Early-stage founder-CEOs (especially those who come from a product background) will be drawn to micro-managing their product teams. This is often counter-productive and leads to hobbled, ineffective PMs, who are not given the creative latitude to try interesting things.
The danger is even stronger if the company’s initial product, created by the founder-CEO, is in the market and doing really well, as the CEO will likely have a higher opinion of his or her own product prowess. This is an especially controversial point in Silicon Valley, where VCs want their CEOs to be obsessed with product. Once growth starts, however, this obsession can really hold a company back.
While founders should continue to be involved and hyper aware of the product and strategic direction, they should allow their PMs to thrive. Obviously, some products won’t find their fit, so it’s important for CEOs in those companies to constantly analyze and judge whether the potential for a breakout product is even there. These leaders should distance themselves enough to see the big picture and pull the plug or pivot on an idea, if necessary.
3. Let go of day-to-day business functions.
The first 10 to 15 initial hires are incredibly important for a startup, and the founder-CEO should be heavily involved in screening and hiring decisions. However, once you go beyond that number, it is too much of a time sink as founder for you to be involved in finding the best people.
In fact, as the company reaches a certain size, the CEO should not be thinking at all about day-to-day business functions, like HR, accounting and finance. Someone else needs to make sure there’s water in the water cooler. Certainly, the CEO has to focus on keeping the lights on, but someone else should replace the light bulbs.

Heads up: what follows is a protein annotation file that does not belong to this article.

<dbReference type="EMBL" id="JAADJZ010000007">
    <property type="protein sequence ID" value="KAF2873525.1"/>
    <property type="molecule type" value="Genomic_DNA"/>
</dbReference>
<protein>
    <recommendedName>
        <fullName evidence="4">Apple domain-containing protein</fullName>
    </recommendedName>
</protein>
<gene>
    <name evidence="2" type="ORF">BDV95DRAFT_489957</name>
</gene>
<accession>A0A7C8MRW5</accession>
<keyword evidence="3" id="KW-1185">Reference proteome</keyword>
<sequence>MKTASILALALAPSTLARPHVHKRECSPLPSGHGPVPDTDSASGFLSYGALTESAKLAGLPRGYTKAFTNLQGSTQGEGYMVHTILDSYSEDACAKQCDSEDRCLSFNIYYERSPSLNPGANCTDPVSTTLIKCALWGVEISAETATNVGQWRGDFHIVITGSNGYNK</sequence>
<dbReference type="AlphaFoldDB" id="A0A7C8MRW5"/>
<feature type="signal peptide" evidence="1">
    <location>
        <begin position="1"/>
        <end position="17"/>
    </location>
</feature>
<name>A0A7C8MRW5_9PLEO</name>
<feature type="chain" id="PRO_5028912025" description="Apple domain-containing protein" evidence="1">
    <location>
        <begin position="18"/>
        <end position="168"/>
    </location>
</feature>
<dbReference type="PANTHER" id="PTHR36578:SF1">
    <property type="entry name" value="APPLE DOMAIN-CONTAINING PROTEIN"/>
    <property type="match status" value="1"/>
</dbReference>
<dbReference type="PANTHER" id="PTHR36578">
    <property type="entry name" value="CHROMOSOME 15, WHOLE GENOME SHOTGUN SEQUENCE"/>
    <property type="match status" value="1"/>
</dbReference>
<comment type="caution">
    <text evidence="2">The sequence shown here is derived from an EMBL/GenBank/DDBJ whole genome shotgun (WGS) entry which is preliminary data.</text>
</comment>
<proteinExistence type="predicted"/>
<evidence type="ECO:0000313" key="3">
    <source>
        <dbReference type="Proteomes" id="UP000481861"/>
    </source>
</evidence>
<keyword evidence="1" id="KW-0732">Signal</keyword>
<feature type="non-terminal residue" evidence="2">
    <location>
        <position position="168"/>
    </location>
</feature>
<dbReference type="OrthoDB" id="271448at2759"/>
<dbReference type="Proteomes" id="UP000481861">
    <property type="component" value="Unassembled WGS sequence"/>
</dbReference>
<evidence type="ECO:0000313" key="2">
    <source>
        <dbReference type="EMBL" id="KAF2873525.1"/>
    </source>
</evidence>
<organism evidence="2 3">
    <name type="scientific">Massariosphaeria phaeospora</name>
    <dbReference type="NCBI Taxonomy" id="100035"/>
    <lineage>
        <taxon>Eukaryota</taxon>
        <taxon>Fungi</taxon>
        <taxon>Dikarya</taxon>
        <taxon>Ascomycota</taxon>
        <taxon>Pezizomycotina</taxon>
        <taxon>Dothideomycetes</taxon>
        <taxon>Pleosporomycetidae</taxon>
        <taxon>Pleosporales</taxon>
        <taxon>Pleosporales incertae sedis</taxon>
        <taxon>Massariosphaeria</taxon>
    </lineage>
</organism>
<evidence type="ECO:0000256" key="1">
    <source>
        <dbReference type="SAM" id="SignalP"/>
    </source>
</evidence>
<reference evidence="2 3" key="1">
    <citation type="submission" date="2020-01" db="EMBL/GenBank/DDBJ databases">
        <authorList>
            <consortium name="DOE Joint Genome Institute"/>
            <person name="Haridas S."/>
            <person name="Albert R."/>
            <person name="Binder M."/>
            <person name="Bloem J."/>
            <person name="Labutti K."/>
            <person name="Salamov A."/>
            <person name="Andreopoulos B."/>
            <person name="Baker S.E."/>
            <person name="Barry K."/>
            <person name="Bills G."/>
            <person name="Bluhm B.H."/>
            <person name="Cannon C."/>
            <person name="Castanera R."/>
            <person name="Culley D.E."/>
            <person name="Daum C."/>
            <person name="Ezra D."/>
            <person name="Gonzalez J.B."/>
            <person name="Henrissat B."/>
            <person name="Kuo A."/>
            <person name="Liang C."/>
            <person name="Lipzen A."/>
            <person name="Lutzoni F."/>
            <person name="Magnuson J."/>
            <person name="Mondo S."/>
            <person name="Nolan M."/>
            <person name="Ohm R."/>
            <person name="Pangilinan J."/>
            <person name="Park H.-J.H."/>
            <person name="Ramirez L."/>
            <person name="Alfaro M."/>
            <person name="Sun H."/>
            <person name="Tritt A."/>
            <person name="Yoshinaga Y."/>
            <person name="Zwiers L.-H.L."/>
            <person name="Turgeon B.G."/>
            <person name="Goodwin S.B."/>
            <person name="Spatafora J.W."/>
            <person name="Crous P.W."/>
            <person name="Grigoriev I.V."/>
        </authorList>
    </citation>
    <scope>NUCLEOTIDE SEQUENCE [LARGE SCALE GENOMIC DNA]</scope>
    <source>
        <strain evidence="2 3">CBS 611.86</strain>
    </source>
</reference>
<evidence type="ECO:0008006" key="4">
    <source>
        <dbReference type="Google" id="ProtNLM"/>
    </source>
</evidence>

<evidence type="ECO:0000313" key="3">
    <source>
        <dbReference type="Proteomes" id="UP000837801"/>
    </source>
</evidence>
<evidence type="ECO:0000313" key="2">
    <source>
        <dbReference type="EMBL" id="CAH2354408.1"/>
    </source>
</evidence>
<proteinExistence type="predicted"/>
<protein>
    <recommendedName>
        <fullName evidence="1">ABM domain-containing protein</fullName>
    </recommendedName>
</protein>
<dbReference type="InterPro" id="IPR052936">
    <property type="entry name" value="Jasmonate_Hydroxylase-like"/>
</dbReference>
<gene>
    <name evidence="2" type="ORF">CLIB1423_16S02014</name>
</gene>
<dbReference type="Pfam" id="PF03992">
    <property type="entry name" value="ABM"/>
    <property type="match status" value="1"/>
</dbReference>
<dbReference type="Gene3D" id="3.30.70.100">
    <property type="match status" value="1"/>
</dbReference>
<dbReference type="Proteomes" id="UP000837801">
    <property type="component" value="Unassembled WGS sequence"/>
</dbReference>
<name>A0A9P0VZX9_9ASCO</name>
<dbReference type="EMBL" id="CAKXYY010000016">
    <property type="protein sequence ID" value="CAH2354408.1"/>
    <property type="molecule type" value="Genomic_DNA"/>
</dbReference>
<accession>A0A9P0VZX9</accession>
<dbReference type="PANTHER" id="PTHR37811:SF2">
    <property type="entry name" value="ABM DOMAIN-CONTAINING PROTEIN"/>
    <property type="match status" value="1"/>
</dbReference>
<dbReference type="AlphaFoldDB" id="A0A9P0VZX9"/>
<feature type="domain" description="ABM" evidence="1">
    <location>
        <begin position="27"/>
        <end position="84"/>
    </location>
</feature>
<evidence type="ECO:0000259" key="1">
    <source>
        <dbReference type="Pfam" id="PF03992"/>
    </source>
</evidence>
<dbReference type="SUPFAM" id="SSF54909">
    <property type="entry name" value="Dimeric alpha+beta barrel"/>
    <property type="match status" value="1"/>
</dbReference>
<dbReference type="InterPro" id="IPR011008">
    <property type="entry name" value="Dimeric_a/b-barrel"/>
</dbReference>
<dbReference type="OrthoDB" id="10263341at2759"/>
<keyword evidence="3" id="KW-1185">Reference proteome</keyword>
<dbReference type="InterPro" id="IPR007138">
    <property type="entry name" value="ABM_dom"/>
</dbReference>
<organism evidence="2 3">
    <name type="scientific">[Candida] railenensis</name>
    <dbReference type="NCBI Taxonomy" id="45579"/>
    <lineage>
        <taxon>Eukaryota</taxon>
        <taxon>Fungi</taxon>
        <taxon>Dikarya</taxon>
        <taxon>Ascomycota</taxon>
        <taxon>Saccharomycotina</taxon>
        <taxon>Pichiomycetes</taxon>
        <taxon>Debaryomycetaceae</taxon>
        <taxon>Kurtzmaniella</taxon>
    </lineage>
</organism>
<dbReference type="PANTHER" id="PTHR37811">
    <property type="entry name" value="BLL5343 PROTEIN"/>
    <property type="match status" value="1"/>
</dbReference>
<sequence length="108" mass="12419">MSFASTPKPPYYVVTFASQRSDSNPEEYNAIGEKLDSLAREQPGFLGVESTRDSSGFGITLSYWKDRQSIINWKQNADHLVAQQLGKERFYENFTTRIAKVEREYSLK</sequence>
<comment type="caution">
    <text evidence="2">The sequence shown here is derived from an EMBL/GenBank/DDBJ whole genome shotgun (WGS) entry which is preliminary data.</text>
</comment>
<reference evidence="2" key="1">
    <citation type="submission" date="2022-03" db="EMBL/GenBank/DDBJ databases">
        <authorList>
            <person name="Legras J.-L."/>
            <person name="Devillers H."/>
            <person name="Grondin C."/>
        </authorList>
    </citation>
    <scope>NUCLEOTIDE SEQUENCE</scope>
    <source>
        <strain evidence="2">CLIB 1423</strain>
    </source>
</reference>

The reason is that the CEO needs room to grow with the company and focus on vision and strategic direction. Getting bogged down in these details will only hurt.
What the founder-CEO should focus on instead
Let's say that the company's strategy and vision have been set. Say that there is an initial product in the market, and the company is seeing growth. Now it's time for the CEO to focus on accelerating that growth via sales and marketing, and optimization of the company's market strategy.
At a startup, the CEO must also constantly have his or her pulse on fund-raising. If substantial revenue has not yet been generated, or is trickling in, the company should be preparing for the next round. Fund-raising really is a full-time job and, at most startups never stops. So, make sure you have room in your day to day to focus on this priority.
Finally, the CEO should constantly be checking in with team members to make sure the company vision is clear. There is nothing more draining than a vision that is either unclear or changes all the time.
For the founder-CEO of a growing startup, then, the priority should be on flexibility and the drive to continue through constant change.The one thing that will keep that founder sane will be an ability to focus on what is most important and let go of the rest.